A Formula for the Christian Life

During the early 1980s a gentleman in a church I attended suffered a financial reversal in his business.  Times got tough for his entire family.  Happily, they eventually did recover.  One day he mentioned that a certain Bible passage had carried him through, and had been his guiding light.  The powerful passage that helped this family is one of the most important in the Bible, and is as close to a ‘formula’ for Christian living as one could find in its pages.  This is a passage that could be printed on a poster, framed, and hung on a wall.  A passage worth memorizing, a passage many of us might have already learned, and one that could be engraved on a bracelet or necklace – or even tattooed somewhere on our body (if we were so inclined).  The passage consists of two verses, and has four lines.

It is found in the Old Testament book of Proverbs.  It was written about 1000BC by Israel’s King Solomon, who was then an older man (with lots of kids no doubt, having dozens of wives and concubines, as was the practice of kings in those days).  In these words Solomon is giving advice and counsel to his younger sons.  This passage reads like a conclusion, drawn from a lot of previous wisdom, summarized and reduced.  There are three “action items” followed by the best of all possible conclusions.

Proverbs 3: 5-6 (King James Version)

Trust in the Lord with all thine heart

And lean not unto thine own understanding

In all thy ways acknowledge him

And he shall direct thy paths

1)        Trust in the Lord with all your heart.

Basic and obvious, right? – but….it’s not always easy to trust the Lord.  If life is good, then it would seem to be easy.  Too easy perhaps.  Easy to ignore.  But sometimes life gets hard (job loss, financial loss, home loss, a relationship that sours, etc.), sometimes tragedy strikes (like 9/11, or the big tsunamis, or Katrina or Sandy), sometimes friends or family members die, sometimes we get sick or find ourselves in need of medical care.  Sometimes we see other people, especially children and the elderly with advanced medical conditions and disabilities, and our hearts go out to them.  It’s human nature to ask ‘why, God’.  We usually don’t get a direct answer.  Like the patriarch Job, we are expected to trust the Maker of all Things, whose knowledge of the ‘big picture’ is vastly superior to ours.  And yet, despite our desire for reasons, trust is precisely what God demands of us.  So at those critical life moments, we are commanded to keep praying and give God our faith and trust.  We must keep asking God for wisdom and guidance, and we must not lose hope – but trust is the operative word.  And he is worthy of our trust, because he is perfectly righteous, perfectly loving, and loves us with an agape love (Greek for pure love, given without demand for return), and was willing to redeem us with his own amazing sacrifice.  As per Romans 5:8 But God demonstrates his own love for us in this: While we were still sinners, Christ died for us.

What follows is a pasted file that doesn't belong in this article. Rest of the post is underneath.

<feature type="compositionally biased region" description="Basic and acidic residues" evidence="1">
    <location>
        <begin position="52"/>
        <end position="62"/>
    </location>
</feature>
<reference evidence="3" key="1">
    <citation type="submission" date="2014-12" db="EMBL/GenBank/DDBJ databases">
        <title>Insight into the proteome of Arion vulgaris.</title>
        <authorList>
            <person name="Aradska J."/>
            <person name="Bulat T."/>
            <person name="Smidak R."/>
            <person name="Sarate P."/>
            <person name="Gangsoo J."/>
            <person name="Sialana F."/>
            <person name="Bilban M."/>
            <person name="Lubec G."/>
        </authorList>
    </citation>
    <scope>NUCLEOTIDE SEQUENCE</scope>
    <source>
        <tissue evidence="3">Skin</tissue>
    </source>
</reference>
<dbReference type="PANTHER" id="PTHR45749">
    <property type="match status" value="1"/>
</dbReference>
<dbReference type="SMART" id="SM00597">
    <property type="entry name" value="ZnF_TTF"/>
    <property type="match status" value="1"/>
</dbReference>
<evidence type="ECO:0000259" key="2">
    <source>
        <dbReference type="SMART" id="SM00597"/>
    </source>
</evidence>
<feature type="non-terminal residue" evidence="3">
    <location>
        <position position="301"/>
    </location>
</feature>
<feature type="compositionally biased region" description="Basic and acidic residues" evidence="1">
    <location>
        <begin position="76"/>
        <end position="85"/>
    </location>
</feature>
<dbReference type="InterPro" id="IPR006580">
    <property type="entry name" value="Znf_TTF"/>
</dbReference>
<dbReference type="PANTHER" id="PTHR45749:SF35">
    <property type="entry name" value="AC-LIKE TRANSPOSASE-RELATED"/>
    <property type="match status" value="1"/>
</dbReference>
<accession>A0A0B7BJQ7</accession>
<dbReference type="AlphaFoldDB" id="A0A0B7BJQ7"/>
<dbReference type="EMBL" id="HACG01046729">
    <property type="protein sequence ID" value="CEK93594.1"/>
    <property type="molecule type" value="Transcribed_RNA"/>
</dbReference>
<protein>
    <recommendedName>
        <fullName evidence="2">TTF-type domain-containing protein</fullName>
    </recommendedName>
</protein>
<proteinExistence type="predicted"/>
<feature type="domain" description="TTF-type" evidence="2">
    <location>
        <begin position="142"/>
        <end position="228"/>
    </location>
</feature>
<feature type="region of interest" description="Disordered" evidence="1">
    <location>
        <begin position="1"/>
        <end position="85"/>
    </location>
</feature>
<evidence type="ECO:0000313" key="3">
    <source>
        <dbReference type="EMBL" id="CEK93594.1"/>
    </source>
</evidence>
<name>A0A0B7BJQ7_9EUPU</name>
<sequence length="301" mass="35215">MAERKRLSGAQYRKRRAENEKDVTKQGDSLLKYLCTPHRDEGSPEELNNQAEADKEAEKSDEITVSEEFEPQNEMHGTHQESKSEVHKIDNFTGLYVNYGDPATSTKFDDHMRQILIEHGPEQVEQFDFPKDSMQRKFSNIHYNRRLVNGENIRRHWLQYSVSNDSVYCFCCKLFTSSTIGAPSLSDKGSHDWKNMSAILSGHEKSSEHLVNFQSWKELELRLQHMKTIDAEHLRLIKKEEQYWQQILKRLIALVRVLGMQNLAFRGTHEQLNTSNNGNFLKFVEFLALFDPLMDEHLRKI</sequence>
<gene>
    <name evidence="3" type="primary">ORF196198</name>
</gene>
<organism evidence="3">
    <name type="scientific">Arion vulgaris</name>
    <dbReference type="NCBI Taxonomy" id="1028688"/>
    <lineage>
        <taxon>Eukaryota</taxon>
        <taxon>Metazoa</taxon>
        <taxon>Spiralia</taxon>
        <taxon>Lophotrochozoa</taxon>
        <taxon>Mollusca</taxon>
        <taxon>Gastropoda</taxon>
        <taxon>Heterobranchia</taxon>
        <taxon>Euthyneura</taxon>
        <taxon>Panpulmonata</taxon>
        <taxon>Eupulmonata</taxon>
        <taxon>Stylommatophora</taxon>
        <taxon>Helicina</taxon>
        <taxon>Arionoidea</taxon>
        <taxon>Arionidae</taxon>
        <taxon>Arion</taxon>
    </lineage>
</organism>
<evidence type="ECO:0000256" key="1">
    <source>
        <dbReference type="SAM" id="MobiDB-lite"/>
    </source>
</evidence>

2)                       And lean not unto thine own understanding.

     The Christian faith is very simple at its surface level.  Basically, it’s just this: redemption – in one word.  As per Romans 3, “All have sinned and come short of the glory of God – there is none righteous, no not one”.  But God, through Jesus and his death and resurrection, has provided forgiveness for our sins and reconciliation with himself.  God loves us, one and all, and his Spirit tugs on us, calling us to come to him for forgiveness and new spiritual life, to be ‘born again’.  All one need do is ask.  Love and redemption is waiting.  As one very big time theologian phrased it when asked by a student to sum up the Christian faith, his answer was, “Jesus loves me, this I know, for the Bible tells me so.”

      And yet, the Christian faith is so deep that no one can fathom it all.  There are those who spend their entire lives combing through the Bible, studying doctrine, history, and the precise meaning of each and every passage.  Some doctrine is difficult, such as predestination, the sovereignty of God in combination with the free will of man, the incarnation, apologetics, the detailed study of the Old Testament, and the study of Bible prophecy as it relates to the end times.  Some doctrine is technical, like the science of creation, or the ancient languages.  Other doctrines, particularly the Trinity, can be confusing, especially to the non-Christian.  Father, Son, and Holy Spirit?  That’s three gods, isn’t it?  Jewish and Muslim folk often say so.  But the Bible clearly states that there is only one God.  A paradox?  A logical absurdity?  Only to our limited finite minds.  Can we small creatures be expected to fathom the complex transcendental nature of eternal God?  Not really.  Here is where humility is called for.  Our verse tells us not to ‘lean’ (or to put too much dependency) on our understanding.  In other words, ‘don’t try to figure it all out’.  You won’t be able to do it.  As one famous old preacher is reported to have said, “If you try to figure it all out, you’ll go crazy.”  We are commanded to study the scriptures, yes, and to equip ourselves to be good stewards and witnesses of our faith, but the purpose of acquiring knowledge is to bolster, strengthen, and build the foundations of our basic faith and trust.